- The 1979 classic version of the Hopcroft and Ullman textbook;
- Elements of the Theory of Computation (2nd. ed.) Harry R. Lewis, Christos H. Papadimitriou, Prentice-Hall, August 1997.

The material covered in the lectures so far ("Book" is our textbook, "HMU" is Introduction to Automata Theory, Languages, and Computation by Hopcroft, Ullman, and Motwani).

09/02 | Introduction, History | Book 1.1, slides |

09/04 | Alphabets, Strings, Countable sets | notes |

09/06 | Set of all languages is uncountable, Finite Automata | Book 2.1 |

09/09 | Formal definition of Automaton, examples | Book 2.2 |

09/11 | Formal definition of Computation, regular languages, operations on languages | Book 2.3 |

09/13 | Closure under union and intersection, NFA introduction | Book 2.3, 2.4 |

09/23 | Formal definition of NFA, NFA is equivalent to DFA | Book 2.4, 2.5 |

09/25 | JFLAP, Closure under the regular operations | Book 2.6, jflap |

09/27 | Introduction to regular expressions | Book 2.7 |

09/30 | From DFA to regular expression | notes |

10/02 | Closure under reversal and homomorphisms | |

10/04 | Suffix languages and the Myhill-Nerode Theorem | notes |

10/07 | Proof of Myhill-Nerode Theorem, Examples of non-regular languages | |

10/09 | No class (Hangul day) | |

10/11 | Using closure properties to prove non-regularity, pumping lemma | notes, Book 2.9 |

10/14 | Algorithms on regular languages | notes |

10/16 | Context-free grammars and languages | Book 3.1, 3.2 |

10/18 | Regular languages are CFL, Chomsky Normal Form | Book 3.3, 3.4 |

Midterm exam on October 25, 14:00~16:00, room 1501 | ||

10/28 | Example of conversion to Chomsky Normal Form | Book 3.4 |

10/30 | Push-down Automata | Book 3.5, 3.6 |

11/01 | Left-most derivations, Parse Trees, Ambiguous grammars | HMU 5.1.4, 5.1.6, 5.2.1, 5.2.2 |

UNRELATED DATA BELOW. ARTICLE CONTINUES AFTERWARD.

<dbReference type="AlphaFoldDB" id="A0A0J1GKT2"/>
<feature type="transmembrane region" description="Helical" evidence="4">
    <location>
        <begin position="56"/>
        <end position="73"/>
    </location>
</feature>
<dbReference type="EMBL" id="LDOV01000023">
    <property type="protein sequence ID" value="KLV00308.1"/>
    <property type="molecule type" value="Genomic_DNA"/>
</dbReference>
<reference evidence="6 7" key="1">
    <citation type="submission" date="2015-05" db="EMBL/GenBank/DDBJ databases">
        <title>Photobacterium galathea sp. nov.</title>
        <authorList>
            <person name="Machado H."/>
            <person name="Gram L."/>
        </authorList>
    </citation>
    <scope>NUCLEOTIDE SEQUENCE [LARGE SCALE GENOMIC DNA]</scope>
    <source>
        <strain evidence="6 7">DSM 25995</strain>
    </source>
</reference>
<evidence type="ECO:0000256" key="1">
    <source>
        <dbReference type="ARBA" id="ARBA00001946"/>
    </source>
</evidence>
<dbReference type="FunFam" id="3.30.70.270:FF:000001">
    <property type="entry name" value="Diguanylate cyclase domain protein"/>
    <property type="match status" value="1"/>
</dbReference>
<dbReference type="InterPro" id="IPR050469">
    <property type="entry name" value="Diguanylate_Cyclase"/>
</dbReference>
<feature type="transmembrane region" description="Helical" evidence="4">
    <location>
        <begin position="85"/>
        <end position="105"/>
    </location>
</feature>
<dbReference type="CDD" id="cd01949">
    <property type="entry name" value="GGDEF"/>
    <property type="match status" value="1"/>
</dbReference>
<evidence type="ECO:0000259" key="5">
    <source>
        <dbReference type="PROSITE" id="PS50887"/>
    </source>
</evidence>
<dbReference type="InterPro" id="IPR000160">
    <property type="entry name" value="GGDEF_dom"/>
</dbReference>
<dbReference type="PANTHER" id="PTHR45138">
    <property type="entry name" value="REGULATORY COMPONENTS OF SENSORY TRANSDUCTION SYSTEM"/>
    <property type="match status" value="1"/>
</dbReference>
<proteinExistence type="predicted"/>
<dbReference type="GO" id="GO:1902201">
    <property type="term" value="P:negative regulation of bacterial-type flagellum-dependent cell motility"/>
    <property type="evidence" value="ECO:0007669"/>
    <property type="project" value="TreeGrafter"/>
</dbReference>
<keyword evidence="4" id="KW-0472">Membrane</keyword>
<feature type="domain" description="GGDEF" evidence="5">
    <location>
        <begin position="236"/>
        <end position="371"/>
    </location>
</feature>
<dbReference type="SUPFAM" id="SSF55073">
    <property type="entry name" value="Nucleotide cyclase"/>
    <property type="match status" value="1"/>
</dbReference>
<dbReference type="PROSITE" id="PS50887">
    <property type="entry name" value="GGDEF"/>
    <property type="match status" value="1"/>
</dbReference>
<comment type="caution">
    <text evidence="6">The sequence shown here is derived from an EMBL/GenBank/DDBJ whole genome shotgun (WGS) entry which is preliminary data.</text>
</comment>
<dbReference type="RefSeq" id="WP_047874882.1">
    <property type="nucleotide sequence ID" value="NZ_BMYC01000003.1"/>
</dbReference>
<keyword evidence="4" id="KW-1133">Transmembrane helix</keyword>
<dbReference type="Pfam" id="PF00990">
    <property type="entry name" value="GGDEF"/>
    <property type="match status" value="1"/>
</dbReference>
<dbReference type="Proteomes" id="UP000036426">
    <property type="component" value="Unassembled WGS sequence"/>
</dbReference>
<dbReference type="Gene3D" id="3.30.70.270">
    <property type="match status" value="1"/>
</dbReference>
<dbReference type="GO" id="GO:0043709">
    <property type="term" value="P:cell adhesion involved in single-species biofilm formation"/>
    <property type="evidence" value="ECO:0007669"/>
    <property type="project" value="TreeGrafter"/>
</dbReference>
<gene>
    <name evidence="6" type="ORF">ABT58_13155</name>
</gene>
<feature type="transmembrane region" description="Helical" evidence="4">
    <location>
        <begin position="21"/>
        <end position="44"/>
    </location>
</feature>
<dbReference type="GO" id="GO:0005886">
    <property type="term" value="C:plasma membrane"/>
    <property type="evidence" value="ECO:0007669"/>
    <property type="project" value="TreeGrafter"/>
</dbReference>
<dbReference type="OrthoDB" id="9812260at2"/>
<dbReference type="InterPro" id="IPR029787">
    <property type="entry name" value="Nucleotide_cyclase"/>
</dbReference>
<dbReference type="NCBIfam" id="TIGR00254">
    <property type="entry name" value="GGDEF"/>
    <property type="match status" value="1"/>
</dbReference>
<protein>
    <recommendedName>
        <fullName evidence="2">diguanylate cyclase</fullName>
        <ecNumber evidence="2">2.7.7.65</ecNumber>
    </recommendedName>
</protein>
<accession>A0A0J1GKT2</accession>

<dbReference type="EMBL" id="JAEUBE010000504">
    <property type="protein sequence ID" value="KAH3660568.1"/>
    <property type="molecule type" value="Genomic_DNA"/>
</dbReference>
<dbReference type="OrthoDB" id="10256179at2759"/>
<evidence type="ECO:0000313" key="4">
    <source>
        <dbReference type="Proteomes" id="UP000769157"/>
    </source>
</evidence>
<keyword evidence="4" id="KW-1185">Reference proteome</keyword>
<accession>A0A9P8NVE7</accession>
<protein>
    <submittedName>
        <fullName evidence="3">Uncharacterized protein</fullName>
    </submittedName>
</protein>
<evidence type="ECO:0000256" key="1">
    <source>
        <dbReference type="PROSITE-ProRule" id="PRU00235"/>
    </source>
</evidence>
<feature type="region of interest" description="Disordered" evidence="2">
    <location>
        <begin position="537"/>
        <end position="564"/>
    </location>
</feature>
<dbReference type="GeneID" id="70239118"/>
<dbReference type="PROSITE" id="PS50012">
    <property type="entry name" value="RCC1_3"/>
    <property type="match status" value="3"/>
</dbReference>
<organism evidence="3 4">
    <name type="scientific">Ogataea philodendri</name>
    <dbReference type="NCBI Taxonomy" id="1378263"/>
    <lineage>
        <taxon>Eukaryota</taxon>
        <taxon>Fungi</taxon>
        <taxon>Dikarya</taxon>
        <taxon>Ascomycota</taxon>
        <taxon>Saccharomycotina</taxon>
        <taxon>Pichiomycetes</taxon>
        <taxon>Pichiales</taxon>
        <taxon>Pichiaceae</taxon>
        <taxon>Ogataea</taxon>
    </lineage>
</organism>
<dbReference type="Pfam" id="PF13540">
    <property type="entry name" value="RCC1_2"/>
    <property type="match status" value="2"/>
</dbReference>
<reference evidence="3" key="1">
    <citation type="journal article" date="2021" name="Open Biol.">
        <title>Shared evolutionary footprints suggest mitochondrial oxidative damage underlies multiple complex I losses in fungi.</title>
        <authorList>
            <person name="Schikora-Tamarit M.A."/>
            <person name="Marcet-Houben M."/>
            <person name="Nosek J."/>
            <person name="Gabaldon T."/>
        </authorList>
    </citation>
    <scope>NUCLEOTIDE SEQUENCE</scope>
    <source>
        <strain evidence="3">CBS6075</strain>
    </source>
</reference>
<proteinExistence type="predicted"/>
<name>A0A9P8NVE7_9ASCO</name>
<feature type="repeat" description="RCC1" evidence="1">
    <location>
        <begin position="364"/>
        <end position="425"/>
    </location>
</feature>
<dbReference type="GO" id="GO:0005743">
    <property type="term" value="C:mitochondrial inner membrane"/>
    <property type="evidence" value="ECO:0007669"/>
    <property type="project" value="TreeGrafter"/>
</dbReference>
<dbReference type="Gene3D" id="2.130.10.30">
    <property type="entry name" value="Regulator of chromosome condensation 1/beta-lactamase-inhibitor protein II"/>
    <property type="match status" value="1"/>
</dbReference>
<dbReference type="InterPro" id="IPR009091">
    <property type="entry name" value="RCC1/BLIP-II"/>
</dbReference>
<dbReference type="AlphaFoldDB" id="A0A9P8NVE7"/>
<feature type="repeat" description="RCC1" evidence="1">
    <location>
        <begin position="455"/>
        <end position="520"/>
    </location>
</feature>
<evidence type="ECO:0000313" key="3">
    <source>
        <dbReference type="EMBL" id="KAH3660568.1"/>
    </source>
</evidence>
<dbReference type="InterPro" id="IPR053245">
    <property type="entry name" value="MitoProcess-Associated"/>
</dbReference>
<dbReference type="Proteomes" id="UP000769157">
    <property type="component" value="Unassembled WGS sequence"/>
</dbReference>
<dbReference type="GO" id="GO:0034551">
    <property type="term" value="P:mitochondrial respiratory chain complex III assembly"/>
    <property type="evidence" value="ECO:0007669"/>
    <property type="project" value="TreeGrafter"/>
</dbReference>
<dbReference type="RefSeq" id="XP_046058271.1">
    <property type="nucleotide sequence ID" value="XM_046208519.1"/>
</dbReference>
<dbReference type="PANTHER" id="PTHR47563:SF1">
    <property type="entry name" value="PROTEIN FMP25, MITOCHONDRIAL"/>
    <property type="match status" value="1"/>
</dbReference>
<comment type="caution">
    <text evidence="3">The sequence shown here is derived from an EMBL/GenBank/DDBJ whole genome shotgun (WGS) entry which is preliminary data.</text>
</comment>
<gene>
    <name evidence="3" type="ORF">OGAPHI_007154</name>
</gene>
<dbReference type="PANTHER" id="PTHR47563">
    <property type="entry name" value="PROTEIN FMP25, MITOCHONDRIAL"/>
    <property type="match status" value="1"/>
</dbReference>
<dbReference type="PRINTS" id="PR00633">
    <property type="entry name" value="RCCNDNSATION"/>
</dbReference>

11/04 | Equivalence of CFG and PDA | Book 3.7 |

11/06 | Pumping Lemma for CFL and not context-free languages | Book 3.8 |

11/08 | Closure properties of CFL: Union, concatenation, Kleene-closure, intersection, difference, reversal, homomorphism | |

11/11 | Intersection of CFL and regular language is CFL, recursive-descent parser, parser generator with flex and bison | |

11/13 | Algorithms for CFL, CYK Parsing algorithm | Notes |

11/15 | No class (Freshmen interviews) | |

11/18 | Introduction to Turing machines | Book 4.1, 4.2 |

11/20 | Examples of Turing machines | Book 4.2 |

11/22 | No class | |

11/25 | Multi-tape Turing machines, Church-Turing thesis | Book 4.3, 4.4 |

11/27 | Decidability, A and _{TM}Halt are undecidable | Book 5.1 |

11/29 | Halt and E are undecidable by reduction to _{TM}A
_{TM} | Sipser pg. 192–194 |

12/02 | Rice's Theorem, ALL is undecidable _{CFG} | Book 5.3, Sipser pg. 201 |

12/04 | Relationship between recognizable and decidable languages,
Complement of A and _{TM}Halt are not recognizable,
Diagonalization | Book 5.7, 5.6.2, 5.6.3 |

12/06 | Enumerable languages, EQ _{TM} | Book 5.5, 5.8 |

12/09 | Nondeterministic Turing machines, Time Complexity | |

12/11 | Space Complexity, P ⊆NP ⊆PSPACE = NPSPACE
⊆EXPTIME | |

12/13 | Computation is everywhere | slides, Game of Life |

Final on December 20, 14:00~16:00, room 1501 |

There will be many small theoretical homework assignments, where you can test your understanding of the course material. You will have about one week to complete one assignment and they can be turned in in either Korean or English.

Do not wait until the last minute to print or download a copy of the homework. Many of the problems will require significant thought. Even if you tend to work right up to the deadline, skimming the problem set early will give you a chance to start thinking about it and to seeking out help if you need it.

If you have trouble solving a homework problem, try doing some easier related problems (for instance from the textbook) first. In any case, if you feel lost, please come and speak with the TAs or the instructor during their office hours.

Homeworks must be submitted on paper in the homework box number 396, next to room 403 in the new IT Building (N1).